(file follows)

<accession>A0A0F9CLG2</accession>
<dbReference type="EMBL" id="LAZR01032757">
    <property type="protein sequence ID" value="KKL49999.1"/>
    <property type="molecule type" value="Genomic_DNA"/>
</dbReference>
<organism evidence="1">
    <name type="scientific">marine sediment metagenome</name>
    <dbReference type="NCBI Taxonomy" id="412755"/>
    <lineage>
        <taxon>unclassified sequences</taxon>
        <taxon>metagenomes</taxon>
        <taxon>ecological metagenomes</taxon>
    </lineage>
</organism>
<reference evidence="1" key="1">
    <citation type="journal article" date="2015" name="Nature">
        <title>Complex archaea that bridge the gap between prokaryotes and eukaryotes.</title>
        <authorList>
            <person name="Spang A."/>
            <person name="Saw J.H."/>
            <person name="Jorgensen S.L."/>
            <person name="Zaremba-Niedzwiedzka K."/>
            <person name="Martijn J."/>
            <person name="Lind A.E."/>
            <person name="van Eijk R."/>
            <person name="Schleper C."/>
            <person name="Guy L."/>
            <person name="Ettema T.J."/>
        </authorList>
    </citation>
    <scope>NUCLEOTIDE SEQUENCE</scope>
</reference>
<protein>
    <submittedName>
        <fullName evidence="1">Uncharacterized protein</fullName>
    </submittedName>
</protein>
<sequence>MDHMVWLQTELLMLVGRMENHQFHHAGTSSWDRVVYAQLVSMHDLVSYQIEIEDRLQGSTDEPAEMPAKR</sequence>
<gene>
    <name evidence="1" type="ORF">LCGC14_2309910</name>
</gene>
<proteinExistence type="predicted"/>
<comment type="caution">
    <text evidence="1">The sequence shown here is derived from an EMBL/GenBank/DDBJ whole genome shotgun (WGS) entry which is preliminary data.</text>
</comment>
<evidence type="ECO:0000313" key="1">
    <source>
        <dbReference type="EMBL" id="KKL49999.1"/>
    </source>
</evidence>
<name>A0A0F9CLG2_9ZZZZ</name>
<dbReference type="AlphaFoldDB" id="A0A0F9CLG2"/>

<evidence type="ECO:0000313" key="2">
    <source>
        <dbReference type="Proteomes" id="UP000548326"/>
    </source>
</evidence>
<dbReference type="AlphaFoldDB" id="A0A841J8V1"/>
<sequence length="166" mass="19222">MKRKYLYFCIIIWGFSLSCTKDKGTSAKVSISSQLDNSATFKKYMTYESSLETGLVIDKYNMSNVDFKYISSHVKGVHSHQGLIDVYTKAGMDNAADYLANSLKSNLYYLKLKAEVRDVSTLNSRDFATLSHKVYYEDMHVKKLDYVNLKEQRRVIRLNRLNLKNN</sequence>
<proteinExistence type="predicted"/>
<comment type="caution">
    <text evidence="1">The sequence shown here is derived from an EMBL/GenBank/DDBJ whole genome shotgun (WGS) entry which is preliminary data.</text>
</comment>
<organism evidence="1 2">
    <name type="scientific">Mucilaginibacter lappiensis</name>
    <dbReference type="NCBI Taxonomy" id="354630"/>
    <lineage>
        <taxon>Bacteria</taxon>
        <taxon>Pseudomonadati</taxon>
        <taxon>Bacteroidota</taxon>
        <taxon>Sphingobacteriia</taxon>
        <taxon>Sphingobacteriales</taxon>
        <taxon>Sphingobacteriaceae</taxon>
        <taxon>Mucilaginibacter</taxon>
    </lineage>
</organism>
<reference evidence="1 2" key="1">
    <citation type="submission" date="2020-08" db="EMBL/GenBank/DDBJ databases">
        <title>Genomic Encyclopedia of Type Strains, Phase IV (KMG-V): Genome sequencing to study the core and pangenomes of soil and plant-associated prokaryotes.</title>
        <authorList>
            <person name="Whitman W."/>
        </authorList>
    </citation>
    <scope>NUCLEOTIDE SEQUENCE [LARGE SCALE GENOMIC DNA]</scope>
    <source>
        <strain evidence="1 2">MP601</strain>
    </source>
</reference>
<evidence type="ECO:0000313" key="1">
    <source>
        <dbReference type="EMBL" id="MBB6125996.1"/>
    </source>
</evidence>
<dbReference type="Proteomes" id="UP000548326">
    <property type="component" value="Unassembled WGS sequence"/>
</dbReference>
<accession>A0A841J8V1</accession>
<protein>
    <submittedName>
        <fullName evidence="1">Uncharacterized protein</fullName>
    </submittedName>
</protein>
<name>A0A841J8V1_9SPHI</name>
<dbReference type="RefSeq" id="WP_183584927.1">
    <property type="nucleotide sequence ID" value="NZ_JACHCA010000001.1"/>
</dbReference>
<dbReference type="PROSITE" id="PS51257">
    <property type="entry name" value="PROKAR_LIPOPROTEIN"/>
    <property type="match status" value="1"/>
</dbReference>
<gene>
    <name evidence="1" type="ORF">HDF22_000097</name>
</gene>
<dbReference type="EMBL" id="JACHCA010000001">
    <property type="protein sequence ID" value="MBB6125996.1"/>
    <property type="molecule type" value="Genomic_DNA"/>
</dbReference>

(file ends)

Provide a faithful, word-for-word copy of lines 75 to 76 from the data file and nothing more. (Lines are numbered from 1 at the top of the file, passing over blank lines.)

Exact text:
    </lineage>
</organism>